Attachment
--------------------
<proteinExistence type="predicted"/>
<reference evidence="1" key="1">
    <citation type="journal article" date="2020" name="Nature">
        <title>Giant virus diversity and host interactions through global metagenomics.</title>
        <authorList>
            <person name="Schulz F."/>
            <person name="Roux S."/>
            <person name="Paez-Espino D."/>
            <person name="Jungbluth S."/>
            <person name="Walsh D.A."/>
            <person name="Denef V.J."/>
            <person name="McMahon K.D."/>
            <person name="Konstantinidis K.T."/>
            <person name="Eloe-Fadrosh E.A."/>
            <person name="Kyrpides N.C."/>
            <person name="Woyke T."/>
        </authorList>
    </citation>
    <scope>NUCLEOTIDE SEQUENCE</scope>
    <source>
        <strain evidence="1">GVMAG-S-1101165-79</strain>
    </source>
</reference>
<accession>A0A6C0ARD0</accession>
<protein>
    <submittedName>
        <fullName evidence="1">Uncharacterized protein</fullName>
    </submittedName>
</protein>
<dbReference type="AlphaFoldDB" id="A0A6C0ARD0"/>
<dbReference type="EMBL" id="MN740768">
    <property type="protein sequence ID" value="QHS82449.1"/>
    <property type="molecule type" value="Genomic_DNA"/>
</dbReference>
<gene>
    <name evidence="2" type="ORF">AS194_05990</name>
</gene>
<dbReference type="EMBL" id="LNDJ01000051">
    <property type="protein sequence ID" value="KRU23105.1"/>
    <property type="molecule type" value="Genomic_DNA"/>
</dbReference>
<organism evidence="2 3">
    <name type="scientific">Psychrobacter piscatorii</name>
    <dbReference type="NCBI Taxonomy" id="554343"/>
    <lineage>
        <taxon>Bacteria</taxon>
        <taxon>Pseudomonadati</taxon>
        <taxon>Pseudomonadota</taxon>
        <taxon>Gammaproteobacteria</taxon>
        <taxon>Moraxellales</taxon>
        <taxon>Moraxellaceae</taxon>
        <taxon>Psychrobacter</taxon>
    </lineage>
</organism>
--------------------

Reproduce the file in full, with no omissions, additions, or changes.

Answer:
<proteinExistence type="predicted"/>
<reference evidence="1" key="1">
    <citation type="journal article" date="2020" name="Nature">
        <title>Giant virus diversity and host interactions through global metagenomics.</title>
        <authorList>
            <person name="Schulz F."/>
            <person name="Roux S."/>
            <person name="Paez-Espino D."/>
            <person name="Jungbluth S."/>
            <person name="Walsh D.A."/>
            <person name="Denef V.J."/>
            <person name="McMahon K.D."/>
            <person name="Konstantinidis K.T."/>
            <person name="Eloe-Fadrosh E.A."/>
            <person name="Kyrpides N.C."/>
            <person name="Woyke T."/>
        </authorList>
    </citation>
    <scope>NUCLEOTIDE SEQUENCE</scope>
    <source>
        <strain evidence="1">GVMAG-S-1101165-79</strain>
    </source>
</reference>
<accession>A0A6C0ARD0</accession>
<protein>
    <submittedName>
        <fullName evidence="1">Uncharacterized protein</fullName>
    </submittedName>
</protein>
<dbReference type="AlphaFoldDB" id="A0A6C0ARD0"/>
<dbReference type="EMBL" id="MN740768">
    <property type="protein sequence ID" value="QHS82449.1"/>
    <property type="molecule type" value="Genomic_DNA"/>
</dbReference>
<gene>
    <name evidence="2" type="ORF">AS194_05990</name>
</gene>
<dbReference type="EMBL" id="LNDJ01000051">
    <property type="protein sequence ID" value="KRU23105.1"/>
    <property type="molecule type" value="Genomic_DNA"/>
</dbReference>
<organism evidence="2 3">
    <name type="scientific">Psychrobacter piscatorii</name>
    <dbReference type="NCBI Taxonomy" id="554343"/>
    <lineage>
        <taxon>Bacteria</taxon>
        <taxon>Pseudomonadati</taxon>
        <taxon>Pseudomonadota</taxon>
        <taxon>Gammaproteobacteria</taxon>
        <taxon>Moraxellales</taxon>
        <taxon>Moraxellaceae</taxon>
        <taxon>Psychrobacter</taxon>
    </lineage>
</organism>